GP data programme postponed

PLANS to make GP practices in England share patient data for a government database have been pushed back by two months following concerns raised by healthcare leaders.

The proposed General Practice Data for Planning and Research (GPDPR) programme was due to begin on July 1 but this has now been delayed until September 1.

NHS Digital, who are in charge of the data collection, said the postponement was “to provide more time to speak with patients, doctors, health charities and others”.

GPDPR will see key patient data held by GPs in England added to a "pseudonymised" database. The data store is intended to be used for healthcare planning and research purposes, and it may be shared with third parties such as research institutes and pharmaceutical companies where there is a legal basis to do so.

The delay has been welcomed by the Royal College of GPs (RCGP) and the British Medical Association (BMA), who had raised concerns about a lack of public awareness.

The UK’s national data guardian for health and social care, Nicola Byrne, had also called for more dialogue. In a recent statement, she said: "As the recently established 8th Caldicott Principle makes clear, it is important that there are no surprises for the public about how confidential information about them is used."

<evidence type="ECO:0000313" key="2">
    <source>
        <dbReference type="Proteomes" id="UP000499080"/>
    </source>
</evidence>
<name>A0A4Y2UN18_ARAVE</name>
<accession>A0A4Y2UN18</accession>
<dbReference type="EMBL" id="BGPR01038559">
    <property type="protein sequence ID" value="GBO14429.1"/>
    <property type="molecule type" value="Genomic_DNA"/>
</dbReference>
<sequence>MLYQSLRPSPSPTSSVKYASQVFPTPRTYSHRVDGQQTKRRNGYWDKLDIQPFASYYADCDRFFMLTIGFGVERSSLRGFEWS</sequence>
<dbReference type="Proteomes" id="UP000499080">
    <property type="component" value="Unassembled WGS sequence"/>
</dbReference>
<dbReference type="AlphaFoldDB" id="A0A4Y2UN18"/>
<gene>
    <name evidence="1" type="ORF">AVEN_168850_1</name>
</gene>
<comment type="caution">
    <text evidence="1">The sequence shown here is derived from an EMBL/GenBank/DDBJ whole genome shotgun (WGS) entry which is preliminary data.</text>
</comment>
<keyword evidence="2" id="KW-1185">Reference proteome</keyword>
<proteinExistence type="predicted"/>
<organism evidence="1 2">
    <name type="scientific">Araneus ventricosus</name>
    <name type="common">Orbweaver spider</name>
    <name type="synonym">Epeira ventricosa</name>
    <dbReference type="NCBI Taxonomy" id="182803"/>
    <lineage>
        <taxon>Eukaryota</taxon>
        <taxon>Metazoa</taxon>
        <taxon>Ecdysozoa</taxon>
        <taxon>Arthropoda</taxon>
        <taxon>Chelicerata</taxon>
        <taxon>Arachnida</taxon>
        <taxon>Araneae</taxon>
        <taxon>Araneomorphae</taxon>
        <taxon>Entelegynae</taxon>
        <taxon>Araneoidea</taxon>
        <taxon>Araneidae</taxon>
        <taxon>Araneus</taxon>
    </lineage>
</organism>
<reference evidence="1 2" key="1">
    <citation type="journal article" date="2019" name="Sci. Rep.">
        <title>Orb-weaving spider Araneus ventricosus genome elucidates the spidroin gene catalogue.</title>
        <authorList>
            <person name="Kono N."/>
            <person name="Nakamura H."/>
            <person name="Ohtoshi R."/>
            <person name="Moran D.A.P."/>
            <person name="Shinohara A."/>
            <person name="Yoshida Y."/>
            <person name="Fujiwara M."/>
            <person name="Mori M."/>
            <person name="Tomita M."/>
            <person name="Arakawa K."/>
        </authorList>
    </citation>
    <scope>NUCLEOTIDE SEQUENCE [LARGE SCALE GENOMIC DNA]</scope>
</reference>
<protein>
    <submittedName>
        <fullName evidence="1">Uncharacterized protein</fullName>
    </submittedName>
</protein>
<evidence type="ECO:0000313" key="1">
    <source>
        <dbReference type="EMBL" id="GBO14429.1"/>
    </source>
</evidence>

In a joint open letter to NHS Digital director Richard Alcock in May, the RCGP and BMA said that they were supportive of the principles of the new programme in promoting appropriate data sharing and centralising oversight. But they expressed concerns that patients had so far not been "sufficiently" informed and called on NHS Digital to "take immediate action to run a public information campaign".

Responding to the decision to defer the data collection, RCGP chair Professor Martin Marshall urged NHS Digital to use the time to "properly communicate with the public and with clinicians so that patients and GPs have trust in the programme".

He said: "Surveys show that most patients are happy for their data to be used for legitimate planning and research purposes, but this must be built around trust.

"What data will be shared, with which organisations, how and why this will be done - and in particular, what safeguards that are in place to ensure data is not used inappropriately - must be communicated effectively with patients and healthcare professionals, so that they have trust in the programme."

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